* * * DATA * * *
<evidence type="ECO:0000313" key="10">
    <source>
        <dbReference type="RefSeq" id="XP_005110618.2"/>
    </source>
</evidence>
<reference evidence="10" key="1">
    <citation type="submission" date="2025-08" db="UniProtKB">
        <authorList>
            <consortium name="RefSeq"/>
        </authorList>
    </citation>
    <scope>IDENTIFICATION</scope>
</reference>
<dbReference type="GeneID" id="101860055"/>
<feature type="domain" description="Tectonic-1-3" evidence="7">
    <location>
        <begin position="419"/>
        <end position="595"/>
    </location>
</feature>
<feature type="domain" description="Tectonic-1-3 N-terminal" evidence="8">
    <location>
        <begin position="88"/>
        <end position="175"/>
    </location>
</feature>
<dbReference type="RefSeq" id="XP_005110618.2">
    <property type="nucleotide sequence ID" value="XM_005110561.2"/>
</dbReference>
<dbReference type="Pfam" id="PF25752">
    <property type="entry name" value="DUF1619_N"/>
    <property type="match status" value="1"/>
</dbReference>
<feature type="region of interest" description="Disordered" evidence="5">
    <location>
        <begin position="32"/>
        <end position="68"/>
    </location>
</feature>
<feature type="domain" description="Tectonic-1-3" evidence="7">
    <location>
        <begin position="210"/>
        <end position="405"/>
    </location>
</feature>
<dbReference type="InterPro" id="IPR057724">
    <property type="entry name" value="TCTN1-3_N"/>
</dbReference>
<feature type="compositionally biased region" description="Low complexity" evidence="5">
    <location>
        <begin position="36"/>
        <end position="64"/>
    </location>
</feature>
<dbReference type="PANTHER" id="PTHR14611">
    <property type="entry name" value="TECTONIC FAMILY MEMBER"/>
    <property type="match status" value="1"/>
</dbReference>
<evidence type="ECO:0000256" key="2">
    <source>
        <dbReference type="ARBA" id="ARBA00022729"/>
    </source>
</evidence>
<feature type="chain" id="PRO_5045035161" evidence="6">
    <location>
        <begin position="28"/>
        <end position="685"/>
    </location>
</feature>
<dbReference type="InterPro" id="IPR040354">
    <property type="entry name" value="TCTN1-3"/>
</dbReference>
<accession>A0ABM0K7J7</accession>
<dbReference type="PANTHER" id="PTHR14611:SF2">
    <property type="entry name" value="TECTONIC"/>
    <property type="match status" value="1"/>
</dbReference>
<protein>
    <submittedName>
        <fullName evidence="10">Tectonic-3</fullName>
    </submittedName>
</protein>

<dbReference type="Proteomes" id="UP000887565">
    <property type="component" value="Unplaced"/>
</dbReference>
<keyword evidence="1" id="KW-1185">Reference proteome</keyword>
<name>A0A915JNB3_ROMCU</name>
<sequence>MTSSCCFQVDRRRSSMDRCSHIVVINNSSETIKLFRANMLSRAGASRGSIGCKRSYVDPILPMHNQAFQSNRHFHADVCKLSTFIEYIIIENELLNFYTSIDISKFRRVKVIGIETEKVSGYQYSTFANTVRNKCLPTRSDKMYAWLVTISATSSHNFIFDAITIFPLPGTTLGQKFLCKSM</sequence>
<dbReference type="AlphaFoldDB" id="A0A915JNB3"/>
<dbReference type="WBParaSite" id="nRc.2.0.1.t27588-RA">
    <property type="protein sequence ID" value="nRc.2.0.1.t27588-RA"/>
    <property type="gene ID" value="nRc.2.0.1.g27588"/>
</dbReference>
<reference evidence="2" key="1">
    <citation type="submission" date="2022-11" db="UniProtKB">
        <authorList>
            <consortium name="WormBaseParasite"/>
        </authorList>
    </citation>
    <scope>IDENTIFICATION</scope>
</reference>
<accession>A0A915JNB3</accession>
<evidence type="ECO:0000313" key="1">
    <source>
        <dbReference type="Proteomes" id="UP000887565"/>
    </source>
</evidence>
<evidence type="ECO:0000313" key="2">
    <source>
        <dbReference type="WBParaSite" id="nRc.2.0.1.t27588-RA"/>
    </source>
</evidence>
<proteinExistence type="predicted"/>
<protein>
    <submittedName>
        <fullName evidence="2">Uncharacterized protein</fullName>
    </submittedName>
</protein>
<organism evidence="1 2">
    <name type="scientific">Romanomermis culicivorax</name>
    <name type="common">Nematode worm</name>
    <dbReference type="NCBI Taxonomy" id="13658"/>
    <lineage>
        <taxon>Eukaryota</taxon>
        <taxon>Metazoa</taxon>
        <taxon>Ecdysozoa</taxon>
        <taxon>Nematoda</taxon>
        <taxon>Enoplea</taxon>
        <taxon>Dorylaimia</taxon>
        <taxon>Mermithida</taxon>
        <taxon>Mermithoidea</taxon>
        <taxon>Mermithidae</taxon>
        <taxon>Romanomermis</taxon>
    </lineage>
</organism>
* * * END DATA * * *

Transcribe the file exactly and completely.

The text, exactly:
<evidence type="ECO:0000313" key="10">
    <source>
        <dbReference type="RefSeq" id="XP_005110618.2"/>
    </source>
</evidence>
<reference evidence="10" key="1">
    <citation type="submission" date="2025-08" db="UniProtKB">
        <authorList>
            <consortium name="RefSeq"/>
        </authorList>
    </citation>
    <scope>IDENTIFICATION</scope>
</reference>
<dbReference type="GeneID" id="101860055"/>
<feature type="domain" description="Tectonic-1-3" evidence="7">
    <location>
        <begin position="419"/>
        <end position="595"/>
    </location>
</feature>
<feature type="domain" description="Tectonic-1-3 N-terminal" evidence="8">
    <location>
        <begin position="88"/>
        <end position="175"/>
    </location>
</feature>
<dbReference type="RefSeq" id="XP_005110618.2">
    <property type="nucleotide sequence ID" value="XM_005110561.2"/>
</dbReference>
<dbReference type="Pfam" id="PF25752">
    <property type="entry name" value="DUF1619_N"/>
    <property type="match status" value="1"/>
</dbReference>
<feature type="region of interest" description="Disordered" evidence="5">
    <location>
        <begin position="32"/>
        <end position="68"/>
    </location>
</feature>
<feature type="domain" description="Tectonic-1-3" evidence="7">
    <location>
        <begin position="210"/>
        <end position="405"/>
    </location>
</feature>
<dbReference type="InterPro" id="IPR057724">
    <property type="entry name" value="TCTN1-3_N"/>
</dbReference>
<feature type="compositionally biased region" description="Low complexity" evidence="5">
    <location>
        <begin position="36"/>
        <end position="64"/>
    </location>
</feature>
<dbReference type="PANTHER" id="PTHR14611">
    <property type="entry name" value="TECTONIC FAMILY MEMBER"/>
    <property type="match status" value="1"/>
</dbReference>
<evidence type="ECO:0000256" key="2">
    <source>
        <dbReference type="ARBA" id="ARBA00022729"/>
    </source>
</evidence>
<feature type="chain" id="PRO_5045035161" evidence="6">
    <location>
        <begin position="28"/>
        <end position="685"/>
    </location>
</feature>
<dbReference type="InterPro" id="IPR040354">
    <property type="entry name" value="TCTN1-3"/>
</dbReference>
<accession>A0ABM0K7J7</accession>
<dbReference type="PANTHER" id="PTHR14611:SF2">
    <property type="entry name" value="TECTONIC"/>
    <property type="match status" value="1"/>
</dbReference>
<protein>
    <submittedName>
        <fullName evidence="10">Tectonic-3</fullName>
    </submittedName>
</protein>

<dbReference type="Proteomes" id="UP000887565">
    <property type="component" value="Unplaced"/>
</dbReference>
<keyword evidence="1" id="KW-1185">Reference proteome</keyword>
<name>A0A915JNB3_ROMCU</name>
<sequence>MTSSCCFQVDRRRSSMDRCSHIVVINNSSETIKLFRANMLSRAGASRGSIGCKRSYVDPILPMHNQAFQSNRHFHADVCKLSTFIEYIIIENELLNFYTSIDISKFRRVKVIGIETEKVSGYQYSTFANTVRNKCLPTRSDKMYAWLVTISATSSHNFIFDAITIFPLPGTTLGQKFLCKSM</sequence>
<dbReference type="AlphaFoldDB" id="A0A915JNB3"/>
<dbReference type="WBParaSite" id="nRc.2.0.1.t27588-RA">
    <property type="protein sequence ID" value="nRc.2.0.1.t27588-RA"/>
    <property type="gene ID" value="nRc.2.0.1.g27588"/>
</dbReference>
<reference evidence="2" key="1">
    <citation type="submission" date="2022-11" db="UniProtKB">
        <authorList>
            <consortium name="WormBaseParasite"/>
        </authorList>
    </citation>
    <scope>IDENTIFICATION</scope>
</reference>
<accession>A0A915JNB3</accession>
<evidence type="ECO:0000313" key="1">
    <source>
        <dbReference type="Proteomes" id="UP000887565"/>
    </source>
</evidence>
<evidence type="ECO:0000313" key="2">
    <source>
        <dbReference type="WBParaSite" id="nRc.2.0.1.t27588-RA"/>
    </source>
</evidence>
<proteinExistence type="predicted"/>
<protein>
    <submittedName>
        <fullName evidence="2">Uncharacterized protein</fullName>
    </submittedName>
</protein>
<organism evidence="1 2">
    <name type="scientific">Romanomermis culicivorax</name>
    <name type="common">Nematode worm</name>
    <dbReference type="NCBI Taxonomy" id="13658"/>
    <lineage>
        <taxon>Eukaryota</taxon>
        <taxon>Metazoa</taxon>
        <taxon>Ecdysozoa</taxon>
        <taxon>Nematoda</taxon>
        <taxon>Enoplea</taxon>
        <taxon>Dorylaimia</taxon>
        <taxon>Mermithida</taxon>
        <taxon>Mermithoidea</taxon>
        <taxon>Mermithidae</taxon>
        <taxon>Romanomermis</taxon>
    </lineage>
</organism>